Sallie Mae Insulting the American Public
By Alan M. Collinge
January 23, 2007
Inside Higher Ed reported today that Sallie Mae CEO Tim Fitzpatrick made an unusually blunt statement regarding Senator Ted Kennedy, calling statements Kennedy made "baseless and insulting attacks" whose aim was to "smear the integrity of the lender, the student loan industry, and financial aid professionals".
Insulting? Perhaps. Baseless? Hardly.
Senator Kennedy has publicly decried the fact that Student lenders like Sallie Mae can make far more money when students default on their loans than when they remain in good stead. Under current federal law, Lenders are guaranteed nearly full payment for loans that go into default. Furthermore, with the massive fees, penalties, and increased interest legally allowed to be attached to such debt, lenders such as Sallie Mae (who own collection companies) can, and do get a "second bite of the apple" through fees on collection of this massively inflated amount. In fact, Chairman Albert Lord said in the 2003 annual report that their record profits were attributable to penalties and fees collected from defaulted loans. This has caused astonishing hardship on millions of students who couldn't afford to pay the original amount in the first place, but are strongarmed into paying the inflated amount.
Senator Kennedy has also lamented so-called "preferred lender" arrangements, whereby universities collude with certain lenders to steer students towards these loans, and receive what amounts to a kickback in return for the business. Sallie Mae inherited massive residual power when it privatized away from the federal government beginning last decade. The company took with it a captive portfolio of Universities, and used this residual clout, and these "preferred channel originations" to hold and expand their market, allthewhile convincing Congress to erect insurmountable barriers to competition.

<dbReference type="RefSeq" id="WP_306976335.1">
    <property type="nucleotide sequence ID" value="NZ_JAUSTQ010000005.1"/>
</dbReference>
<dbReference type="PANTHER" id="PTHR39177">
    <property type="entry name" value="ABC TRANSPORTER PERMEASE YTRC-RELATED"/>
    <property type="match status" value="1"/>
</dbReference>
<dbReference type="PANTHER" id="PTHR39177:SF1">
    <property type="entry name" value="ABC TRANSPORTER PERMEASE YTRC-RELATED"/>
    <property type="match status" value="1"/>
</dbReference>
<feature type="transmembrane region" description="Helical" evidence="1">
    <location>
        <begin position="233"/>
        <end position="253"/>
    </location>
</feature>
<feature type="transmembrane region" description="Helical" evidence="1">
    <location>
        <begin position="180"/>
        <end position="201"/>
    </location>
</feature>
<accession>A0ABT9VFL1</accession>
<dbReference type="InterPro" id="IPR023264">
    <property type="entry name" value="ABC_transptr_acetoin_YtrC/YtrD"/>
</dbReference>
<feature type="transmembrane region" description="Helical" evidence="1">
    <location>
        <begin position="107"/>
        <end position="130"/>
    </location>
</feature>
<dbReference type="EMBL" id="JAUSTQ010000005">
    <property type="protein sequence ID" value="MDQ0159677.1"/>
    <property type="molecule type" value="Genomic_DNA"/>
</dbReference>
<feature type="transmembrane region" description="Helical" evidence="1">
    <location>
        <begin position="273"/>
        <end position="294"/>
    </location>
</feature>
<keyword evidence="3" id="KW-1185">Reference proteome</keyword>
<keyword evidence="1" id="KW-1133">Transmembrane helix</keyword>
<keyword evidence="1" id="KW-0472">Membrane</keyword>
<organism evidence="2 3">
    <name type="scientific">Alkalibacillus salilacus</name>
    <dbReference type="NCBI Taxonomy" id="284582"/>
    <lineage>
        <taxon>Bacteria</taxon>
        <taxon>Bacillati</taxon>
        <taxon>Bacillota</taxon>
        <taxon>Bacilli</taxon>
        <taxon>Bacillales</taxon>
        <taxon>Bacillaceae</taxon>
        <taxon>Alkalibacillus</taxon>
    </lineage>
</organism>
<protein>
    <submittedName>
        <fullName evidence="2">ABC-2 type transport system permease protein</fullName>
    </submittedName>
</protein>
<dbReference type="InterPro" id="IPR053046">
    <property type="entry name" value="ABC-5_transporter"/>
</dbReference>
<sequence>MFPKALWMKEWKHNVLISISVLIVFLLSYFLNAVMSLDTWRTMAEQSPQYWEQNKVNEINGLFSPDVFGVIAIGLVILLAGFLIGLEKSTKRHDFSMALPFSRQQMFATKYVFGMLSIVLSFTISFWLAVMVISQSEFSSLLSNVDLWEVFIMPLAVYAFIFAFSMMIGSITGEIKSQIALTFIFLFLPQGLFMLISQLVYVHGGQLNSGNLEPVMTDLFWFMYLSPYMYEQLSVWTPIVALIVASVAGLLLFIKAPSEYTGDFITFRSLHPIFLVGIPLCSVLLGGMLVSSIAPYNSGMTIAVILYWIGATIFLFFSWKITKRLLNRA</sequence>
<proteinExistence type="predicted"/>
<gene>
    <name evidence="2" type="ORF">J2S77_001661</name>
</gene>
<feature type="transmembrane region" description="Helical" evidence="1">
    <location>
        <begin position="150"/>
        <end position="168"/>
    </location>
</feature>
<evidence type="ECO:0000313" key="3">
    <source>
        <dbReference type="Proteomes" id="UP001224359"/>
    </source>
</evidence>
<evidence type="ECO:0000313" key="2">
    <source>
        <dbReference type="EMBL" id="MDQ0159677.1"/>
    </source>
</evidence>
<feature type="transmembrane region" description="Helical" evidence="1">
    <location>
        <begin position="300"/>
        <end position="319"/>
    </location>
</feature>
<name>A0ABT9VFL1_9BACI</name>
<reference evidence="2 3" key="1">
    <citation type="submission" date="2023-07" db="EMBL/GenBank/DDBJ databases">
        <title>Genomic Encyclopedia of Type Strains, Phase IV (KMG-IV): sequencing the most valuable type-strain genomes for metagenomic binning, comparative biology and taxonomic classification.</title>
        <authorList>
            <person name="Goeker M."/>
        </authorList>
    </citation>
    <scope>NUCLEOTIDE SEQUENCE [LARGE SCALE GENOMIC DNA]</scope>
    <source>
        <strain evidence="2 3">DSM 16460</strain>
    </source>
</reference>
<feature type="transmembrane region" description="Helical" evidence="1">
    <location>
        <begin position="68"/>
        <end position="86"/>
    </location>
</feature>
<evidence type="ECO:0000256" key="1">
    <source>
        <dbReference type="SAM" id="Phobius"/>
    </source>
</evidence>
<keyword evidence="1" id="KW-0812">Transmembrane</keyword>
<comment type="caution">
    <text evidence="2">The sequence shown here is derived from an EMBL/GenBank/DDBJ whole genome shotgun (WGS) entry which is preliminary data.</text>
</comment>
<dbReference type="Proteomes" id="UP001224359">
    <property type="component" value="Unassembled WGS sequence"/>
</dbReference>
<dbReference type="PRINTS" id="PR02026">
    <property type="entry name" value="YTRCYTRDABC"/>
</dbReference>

For instance: The Sallie Mae lobbying machine has successfully thwarted efforts to allow for refinancing in the student loan industry. Despite the fact that there are lenders out there willing to offer better terms, it remains illegal to refinance the debt. This also has caused increased defaults, and hurt students.
Sallie Mae tried to portray Kennedy's statements as insulting to not only the lenders, but also the financial aid professionals. This sucking up may score points with the Universities, but only reinforces that students, and the taxpayers are down the list of the people they are trying to please.
Sallie Mae executives may feel insulted by recent events, but it is truly the taxpayer and most of all, the students, who should be insulted.